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The What, Why, When, Where and Who of Assisted Living

What is Assisted Living?

Assisted Living refers to assistance with the activities of daily living.  Activities like Hearing, Seeing, Speech, Mobility, Agility, Pain, Learning, Memory, Developmental, Psychological and other.

Why do we need Assistance with the activities of Daily Living?

Most of the above frailties result as part of the aging process.  Difficulty in learning may be because of conditions such as attention problems, hyperactivity or dyslexia.  Memory difficulties may be associated with Alzheimer’s disease, brain injuries or other similar conditions. Developmental issues arise due to the presence of a developmental disability or disorder, such as Down syndrome, autism or mental impairment caused by a lack of oxygen at birth. Psychologicalproblems may be due to the presence of an emotional, psychological or psychiatric condition, such as phobias, depression, schizophrenia, drinking or drug problems.

When do we need Assistance?

The assistance is usually provided by one’s significant other or family.  But, as we age, the differing life expectancy between males and females results in the loss of that primary care giver starting after age 65 and increasing thereafter.  With today’s changing social structures families are faced with work pressures or struggling with their children.  Many are not able to provide the required assistance that is typically needed throughout the day.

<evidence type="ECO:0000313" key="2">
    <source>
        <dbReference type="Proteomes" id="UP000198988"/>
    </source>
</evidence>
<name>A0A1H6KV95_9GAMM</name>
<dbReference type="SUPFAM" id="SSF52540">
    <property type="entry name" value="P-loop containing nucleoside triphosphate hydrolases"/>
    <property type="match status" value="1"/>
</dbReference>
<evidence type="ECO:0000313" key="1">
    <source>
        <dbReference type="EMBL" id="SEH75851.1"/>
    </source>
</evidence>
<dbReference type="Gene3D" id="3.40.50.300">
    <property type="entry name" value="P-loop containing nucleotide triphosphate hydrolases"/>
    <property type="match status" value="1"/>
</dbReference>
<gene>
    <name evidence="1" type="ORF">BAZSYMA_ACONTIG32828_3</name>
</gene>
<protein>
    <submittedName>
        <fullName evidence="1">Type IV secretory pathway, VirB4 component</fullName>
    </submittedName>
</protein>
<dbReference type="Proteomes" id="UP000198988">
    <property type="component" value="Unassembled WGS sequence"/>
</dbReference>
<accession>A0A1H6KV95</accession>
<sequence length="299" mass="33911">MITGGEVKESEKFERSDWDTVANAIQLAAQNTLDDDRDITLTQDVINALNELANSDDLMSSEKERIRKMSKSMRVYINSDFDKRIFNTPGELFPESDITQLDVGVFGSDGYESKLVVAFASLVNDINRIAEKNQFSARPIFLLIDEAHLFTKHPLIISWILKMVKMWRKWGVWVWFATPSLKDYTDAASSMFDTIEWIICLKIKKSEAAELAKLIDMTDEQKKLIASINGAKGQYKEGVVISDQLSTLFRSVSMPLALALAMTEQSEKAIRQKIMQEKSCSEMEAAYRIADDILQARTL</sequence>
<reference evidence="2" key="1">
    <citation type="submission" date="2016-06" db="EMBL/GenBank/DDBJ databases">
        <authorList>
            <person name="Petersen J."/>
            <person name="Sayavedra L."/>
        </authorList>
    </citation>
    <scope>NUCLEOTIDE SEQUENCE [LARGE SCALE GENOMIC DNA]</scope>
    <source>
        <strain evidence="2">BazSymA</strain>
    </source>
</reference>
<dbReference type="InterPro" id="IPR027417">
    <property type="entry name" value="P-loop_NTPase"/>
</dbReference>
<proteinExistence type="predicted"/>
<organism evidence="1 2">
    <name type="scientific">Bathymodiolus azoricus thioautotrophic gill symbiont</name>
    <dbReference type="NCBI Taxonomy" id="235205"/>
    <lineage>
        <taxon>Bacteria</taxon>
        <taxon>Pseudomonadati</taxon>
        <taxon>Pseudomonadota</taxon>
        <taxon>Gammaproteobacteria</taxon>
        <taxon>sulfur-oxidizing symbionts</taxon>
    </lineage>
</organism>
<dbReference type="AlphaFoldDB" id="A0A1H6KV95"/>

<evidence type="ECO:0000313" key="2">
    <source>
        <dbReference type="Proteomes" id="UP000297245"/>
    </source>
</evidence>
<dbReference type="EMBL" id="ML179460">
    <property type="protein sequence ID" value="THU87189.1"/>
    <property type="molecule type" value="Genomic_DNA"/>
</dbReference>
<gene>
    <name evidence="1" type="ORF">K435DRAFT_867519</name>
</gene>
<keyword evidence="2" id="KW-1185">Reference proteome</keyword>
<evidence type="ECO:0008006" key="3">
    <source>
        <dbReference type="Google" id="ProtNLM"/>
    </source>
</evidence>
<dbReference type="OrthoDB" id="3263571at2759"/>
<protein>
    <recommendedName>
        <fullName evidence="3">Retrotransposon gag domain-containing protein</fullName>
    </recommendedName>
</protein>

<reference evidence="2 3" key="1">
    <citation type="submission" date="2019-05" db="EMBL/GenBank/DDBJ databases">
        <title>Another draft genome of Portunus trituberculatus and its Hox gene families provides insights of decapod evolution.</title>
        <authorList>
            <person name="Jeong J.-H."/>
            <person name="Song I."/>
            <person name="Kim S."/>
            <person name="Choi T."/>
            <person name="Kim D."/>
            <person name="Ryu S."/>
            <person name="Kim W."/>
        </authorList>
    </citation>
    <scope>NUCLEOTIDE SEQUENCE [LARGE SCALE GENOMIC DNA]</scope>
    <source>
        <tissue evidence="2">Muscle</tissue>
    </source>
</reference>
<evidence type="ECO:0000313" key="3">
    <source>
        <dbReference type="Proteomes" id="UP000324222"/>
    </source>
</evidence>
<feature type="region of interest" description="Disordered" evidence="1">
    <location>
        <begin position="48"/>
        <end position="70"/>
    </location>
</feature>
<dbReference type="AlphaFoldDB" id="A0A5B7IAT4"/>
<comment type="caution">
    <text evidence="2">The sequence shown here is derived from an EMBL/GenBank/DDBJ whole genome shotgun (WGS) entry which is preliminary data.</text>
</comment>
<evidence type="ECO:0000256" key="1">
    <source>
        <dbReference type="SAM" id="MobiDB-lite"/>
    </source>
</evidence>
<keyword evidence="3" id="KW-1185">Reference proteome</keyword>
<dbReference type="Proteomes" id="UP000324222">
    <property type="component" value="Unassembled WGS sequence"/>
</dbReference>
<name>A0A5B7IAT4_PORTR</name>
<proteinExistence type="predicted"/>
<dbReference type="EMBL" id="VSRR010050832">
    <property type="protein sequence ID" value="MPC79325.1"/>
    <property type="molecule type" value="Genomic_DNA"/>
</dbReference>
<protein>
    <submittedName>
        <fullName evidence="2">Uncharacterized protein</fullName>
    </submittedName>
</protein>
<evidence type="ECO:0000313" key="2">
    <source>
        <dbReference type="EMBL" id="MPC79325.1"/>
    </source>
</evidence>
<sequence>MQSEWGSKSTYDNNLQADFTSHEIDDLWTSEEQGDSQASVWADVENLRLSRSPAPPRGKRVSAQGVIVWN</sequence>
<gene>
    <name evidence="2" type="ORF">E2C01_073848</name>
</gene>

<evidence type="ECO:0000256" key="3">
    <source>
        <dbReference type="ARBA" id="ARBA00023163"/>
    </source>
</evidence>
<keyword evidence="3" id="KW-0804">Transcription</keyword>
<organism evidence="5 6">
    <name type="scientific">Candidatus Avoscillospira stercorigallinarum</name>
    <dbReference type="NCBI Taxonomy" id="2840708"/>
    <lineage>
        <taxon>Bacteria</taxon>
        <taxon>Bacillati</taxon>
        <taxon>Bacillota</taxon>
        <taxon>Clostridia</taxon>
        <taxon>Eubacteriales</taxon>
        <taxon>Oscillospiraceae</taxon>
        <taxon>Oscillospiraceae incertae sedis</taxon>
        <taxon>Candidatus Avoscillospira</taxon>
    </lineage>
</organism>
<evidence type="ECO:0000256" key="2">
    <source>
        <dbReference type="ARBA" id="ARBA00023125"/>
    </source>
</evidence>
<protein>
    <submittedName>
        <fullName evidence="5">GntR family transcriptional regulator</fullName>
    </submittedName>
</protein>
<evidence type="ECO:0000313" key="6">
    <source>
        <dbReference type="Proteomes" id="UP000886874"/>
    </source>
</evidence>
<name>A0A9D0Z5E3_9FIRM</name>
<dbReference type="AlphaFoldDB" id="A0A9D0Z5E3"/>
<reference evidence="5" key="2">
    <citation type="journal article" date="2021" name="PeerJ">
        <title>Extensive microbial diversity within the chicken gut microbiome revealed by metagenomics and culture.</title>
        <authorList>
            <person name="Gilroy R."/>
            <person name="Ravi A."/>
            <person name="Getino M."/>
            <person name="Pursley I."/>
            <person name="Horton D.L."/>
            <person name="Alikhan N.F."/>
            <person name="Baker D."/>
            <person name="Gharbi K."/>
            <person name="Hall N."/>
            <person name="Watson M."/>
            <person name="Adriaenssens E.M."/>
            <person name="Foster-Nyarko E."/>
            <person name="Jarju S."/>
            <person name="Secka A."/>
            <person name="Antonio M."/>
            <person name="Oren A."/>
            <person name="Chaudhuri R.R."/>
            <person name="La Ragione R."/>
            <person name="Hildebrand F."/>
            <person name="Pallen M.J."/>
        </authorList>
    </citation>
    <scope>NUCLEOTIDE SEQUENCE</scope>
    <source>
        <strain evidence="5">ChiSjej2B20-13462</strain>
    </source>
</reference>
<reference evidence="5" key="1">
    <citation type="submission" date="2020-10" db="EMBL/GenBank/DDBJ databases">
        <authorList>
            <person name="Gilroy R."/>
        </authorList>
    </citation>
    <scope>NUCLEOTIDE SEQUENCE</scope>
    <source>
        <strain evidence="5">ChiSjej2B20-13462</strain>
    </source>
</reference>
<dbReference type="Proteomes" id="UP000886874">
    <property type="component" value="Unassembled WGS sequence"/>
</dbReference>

Where can we get Assistance with the Activities of Daily Living?

Assistance can obtained from family members, home care and community support organizations. The amount of help may be limited.  Dedicated retirement homes that provide  this service do so on a 24 hour, 7 day basis.

Who provides Assistance with the activities of Daily Living?

Retirement homes may provide assisted living.  Many residences offer aging in place services that are delivered to your suite.  If the need increases, many times a resident is moved to an assisted living floor or wing where suites are smaller (to offset the cost of the additional care) and the care can be delivered more efficiently.


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